The effects of different ACLR techniques on the knee joint mechanics were studied by Halonen, et al. with six FE models during gait: healthy ACL; ACL rupture; single bundle ACLR; double bundle ACLR; weakened (softer) single bundle reconstruction; and single bundle reconstruction with less pre-strain [72]. The results of the study of these authors suggest that rather than the choice of a reconstruction technique, stiffness and pre strain of the ACLR affect the motion and mechanics of the operated knee and an optimal choice of graft properties might help restore normal knee joint function and cartilage responses, thus, minimizing the risk of osteoarthritis [72].

The biomechanical properties of the ACL, tibial, femoral articular cartilage and meniscus in knee joints receiving computer aided or conventional ACLR were determined using 3D knee joint FE models of healthy volunteers (normal group) and patients receiving computer-aided surgery or conventional (traditional surgery) ACLR by He and co-authors [35]. The results evidence that computer-aided ACLR has advantages over conventional surgery approach in restoring the biomechanical properties of knee joints, thus reducing the risk of damage to the cartilage and meniscus after ACLR.

Graft and tunnel geometry and orientation

The importance of size and type of autograft, stiffness and tensioning, optimization placement, tunnel geometry and orientation are research issues in ACLR that have been addressed through FEA [60-62, 72, 73, 75, 92, 100]. The type of grafts and tunnel location are probably the most relevant research questions in ACLR, since it seems that they play a key role in the success of the joint reconstruction. Different types of grafts have been compared using FEA and clinical research concerning knee stability and patient-reported scores. It has been demonstrated that, based on the selected graft type (HT, PT or QT) or surgical technique (single-bundle versus double-bundle), numerical optimizations can be implemented prior to the surgery to find the most optimal graft positioning parameters (insertion sites and fixation tension) to replicate as much as possible the intact knee behavior [91]. The change in HT graft length provokes different strains and stresses in the grafts, but do not greatly influence joint stability [71]. Bogdan, et al. studied the behavior of an artificial ACL made from nitinol using FEA [78].

The performance and success of ACLR depends on osseointegration at the graft-tunnel interface and intra-articular ligamentization [36]. The advantages and disadvantages of allografts have been published in a significant number of papers. The mechanical strength during ligamentization of autografts is highlighted in the work of Marieswaran, et al. [3]. Marrale et al. presented a literature review comparing allograft versus autograft reconstruction for the selection of the most adequate graft source for ACLR [46].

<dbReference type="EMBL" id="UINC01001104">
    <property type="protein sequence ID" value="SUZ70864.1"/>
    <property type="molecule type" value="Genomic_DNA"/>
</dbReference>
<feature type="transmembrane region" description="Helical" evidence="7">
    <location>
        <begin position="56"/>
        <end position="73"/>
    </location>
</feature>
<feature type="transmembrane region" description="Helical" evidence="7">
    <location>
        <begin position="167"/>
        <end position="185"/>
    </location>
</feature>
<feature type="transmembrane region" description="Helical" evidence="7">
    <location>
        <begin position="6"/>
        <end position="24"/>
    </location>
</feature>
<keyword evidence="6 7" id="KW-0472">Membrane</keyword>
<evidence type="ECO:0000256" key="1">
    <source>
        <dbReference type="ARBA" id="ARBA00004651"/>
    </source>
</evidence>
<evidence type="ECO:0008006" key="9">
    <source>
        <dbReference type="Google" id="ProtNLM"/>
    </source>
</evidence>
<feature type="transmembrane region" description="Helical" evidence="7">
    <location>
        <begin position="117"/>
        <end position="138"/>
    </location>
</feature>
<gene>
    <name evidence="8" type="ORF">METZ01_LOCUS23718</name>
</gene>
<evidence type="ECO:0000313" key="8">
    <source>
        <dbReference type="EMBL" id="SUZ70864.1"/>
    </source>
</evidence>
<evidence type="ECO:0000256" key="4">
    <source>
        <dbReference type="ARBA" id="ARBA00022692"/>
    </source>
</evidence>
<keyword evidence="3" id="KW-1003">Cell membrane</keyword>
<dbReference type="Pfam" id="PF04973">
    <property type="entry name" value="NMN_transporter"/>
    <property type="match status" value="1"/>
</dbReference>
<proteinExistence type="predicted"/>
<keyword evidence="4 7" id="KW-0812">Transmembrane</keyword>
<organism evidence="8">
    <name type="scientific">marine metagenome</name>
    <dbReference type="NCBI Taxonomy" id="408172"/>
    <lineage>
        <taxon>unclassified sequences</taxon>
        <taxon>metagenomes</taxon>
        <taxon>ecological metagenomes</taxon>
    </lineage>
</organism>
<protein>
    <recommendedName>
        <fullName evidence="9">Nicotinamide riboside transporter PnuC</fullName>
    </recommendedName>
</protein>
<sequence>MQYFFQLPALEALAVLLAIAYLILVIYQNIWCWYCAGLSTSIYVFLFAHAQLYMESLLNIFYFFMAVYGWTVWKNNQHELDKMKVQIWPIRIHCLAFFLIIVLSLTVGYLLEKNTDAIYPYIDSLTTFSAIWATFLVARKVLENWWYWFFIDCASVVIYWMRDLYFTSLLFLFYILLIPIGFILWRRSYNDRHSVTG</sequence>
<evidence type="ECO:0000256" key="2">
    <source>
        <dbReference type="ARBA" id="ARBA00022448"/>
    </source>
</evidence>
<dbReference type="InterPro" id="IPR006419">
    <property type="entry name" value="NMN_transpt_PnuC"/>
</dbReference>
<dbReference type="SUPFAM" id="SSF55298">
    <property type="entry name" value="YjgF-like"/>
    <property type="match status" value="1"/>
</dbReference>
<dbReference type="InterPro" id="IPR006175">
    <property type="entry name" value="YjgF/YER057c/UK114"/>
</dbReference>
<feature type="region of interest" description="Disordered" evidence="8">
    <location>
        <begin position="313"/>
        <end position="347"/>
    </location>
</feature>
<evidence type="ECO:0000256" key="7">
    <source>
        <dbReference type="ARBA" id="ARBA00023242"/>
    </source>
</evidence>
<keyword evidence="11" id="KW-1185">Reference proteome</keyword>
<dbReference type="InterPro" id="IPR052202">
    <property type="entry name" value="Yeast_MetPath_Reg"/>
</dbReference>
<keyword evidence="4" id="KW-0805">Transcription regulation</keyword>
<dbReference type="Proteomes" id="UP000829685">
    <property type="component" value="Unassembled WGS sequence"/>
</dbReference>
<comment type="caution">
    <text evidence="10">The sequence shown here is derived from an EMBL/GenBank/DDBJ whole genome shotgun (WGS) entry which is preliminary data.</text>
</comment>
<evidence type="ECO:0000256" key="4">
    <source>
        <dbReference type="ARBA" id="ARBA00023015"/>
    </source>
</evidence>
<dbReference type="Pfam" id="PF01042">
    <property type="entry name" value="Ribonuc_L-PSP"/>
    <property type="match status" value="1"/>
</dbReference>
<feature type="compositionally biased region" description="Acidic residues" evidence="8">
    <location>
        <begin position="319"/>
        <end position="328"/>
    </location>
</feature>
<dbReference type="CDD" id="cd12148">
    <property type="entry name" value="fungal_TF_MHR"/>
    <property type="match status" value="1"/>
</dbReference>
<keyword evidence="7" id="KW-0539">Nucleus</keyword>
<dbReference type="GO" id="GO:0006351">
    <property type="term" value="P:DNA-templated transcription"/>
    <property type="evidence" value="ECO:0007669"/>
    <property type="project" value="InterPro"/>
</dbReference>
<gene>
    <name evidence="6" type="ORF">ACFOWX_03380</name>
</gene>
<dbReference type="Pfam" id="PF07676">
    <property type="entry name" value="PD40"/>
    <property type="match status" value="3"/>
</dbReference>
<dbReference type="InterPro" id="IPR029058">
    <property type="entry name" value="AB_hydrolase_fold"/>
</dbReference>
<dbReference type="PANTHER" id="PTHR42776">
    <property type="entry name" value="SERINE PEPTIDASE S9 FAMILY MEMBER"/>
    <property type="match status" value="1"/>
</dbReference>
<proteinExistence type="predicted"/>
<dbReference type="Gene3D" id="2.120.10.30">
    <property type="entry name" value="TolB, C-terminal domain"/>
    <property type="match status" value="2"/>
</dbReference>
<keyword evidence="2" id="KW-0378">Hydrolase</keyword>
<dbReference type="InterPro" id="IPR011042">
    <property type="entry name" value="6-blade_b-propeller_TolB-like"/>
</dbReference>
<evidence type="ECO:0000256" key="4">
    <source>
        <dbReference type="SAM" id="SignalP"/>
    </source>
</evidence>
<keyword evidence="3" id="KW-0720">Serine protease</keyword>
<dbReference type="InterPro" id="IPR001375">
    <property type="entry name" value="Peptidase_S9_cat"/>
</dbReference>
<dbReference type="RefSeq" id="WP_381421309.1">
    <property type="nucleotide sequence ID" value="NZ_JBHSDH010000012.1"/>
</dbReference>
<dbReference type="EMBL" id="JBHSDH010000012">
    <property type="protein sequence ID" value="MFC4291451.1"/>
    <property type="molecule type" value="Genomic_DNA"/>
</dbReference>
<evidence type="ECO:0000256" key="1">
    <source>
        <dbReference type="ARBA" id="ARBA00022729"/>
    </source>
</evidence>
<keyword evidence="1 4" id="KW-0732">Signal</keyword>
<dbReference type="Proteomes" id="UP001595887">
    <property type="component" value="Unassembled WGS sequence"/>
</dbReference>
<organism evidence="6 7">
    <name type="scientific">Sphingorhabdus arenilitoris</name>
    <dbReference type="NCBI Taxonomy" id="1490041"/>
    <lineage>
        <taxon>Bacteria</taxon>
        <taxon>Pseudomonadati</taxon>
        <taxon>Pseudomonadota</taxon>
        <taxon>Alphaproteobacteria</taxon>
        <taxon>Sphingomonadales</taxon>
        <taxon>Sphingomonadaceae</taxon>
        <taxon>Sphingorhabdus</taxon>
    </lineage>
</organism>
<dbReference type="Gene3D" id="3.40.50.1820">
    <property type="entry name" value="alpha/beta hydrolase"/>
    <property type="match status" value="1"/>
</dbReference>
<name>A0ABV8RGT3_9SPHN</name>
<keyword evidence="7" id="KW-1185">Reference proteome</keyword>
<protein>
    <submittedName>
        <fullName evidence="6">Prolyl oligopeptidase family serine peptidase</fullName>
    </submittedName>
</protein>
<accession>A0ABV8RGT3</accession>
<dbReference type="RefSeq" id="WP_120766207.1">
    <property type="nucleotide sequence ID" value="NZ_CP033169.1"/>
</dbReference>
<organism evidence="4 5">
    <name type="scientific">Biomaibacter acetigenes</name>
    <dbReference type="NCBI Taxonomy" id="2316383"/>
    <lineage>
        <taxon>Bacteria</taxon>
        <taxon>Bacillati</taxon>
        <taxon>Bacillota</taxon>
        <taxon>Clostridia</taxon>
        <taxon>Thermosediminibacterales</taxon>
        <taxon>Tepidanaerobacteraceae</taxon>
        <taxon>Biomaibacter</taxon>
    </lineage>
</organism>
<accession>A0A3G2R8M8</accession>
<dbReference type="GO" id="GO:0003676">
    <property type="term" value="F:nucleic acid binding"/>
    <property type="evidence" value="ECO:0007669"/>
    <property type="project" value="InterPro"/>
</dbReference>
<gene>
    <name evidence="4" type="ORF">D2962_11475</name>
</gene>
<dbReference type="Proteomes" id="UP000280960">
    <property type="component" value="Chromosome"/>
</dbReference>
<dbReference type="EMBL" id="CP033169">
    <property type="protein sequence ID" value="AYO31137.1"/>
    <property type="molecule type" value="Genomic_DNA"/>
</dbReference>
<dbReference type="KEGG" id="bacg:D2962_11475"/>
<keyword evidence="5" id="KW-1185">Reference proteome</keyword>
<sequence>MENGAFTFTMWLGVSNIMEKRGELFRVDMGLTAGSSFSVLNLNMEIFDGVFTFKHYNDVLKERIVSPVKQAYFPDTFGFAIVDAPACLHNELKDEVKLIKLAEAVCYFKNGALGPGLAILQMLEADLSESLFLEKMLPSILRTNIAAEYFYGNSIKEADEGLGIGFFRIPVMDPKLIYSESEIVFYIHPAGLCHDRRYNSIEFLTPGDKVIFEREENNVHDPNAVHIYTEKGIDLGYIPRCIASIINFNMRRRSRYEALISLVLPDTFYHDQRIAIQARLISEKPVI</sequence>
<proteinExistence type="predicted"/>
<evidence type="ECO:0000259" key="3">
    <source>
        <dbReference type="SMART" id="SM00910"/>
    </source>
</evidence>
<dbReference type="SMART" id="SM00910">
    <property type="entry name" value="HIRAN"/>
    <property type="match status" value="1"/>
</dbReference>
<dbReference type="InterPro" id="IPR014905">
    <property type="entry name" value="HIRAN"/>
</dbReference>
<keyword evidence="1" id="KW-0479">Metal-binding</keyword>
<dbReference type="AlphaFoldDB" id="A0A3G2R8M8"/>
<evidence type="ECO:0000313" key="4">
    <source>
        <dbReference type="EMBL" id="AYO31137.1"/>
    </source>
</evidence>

One of the doubts is concerned with the use of single bundle reconstruction, double-femoral-tibial tunnel reconstruction, single-femoral double-tibial tunnel reconstruction, and double-femoral single-tibial tunnel reconstruction with respect to biomechanical characteristics such as rotational stability and stresses in the graft [64]. The use of a QT autograft is supported by current orthopedic literature, since it is a safe, reproducible and versatile graft [15]. Chee, et al. compared clinical results of 4-strand HT and PT reconstructions and indicate that primary ACLR with 4-strand HT achieves clinical results that are comparable with the PT reconstruction and with less postoperative complications [17]. Yoon, et al. used a 3D FE model that include the four major ligaments and found that the posterior stability and ligament stresses following double bundle augmentation were superior to those of single and double bundle reconstructions, especially after secondary deficiency in the reconstructed grafts [101]. The aim of the study of Kim, et al. was to determine the change in length and tension of the reconstructed ACL double bundles at different knee flexion angles using a 3D FE model. Unlike previous descriptions, both bundles functioned throughout the arc of flexion with consistency in tension, although their lengths decreased and the two ACL grafts did not function in a reciprocal manner [88].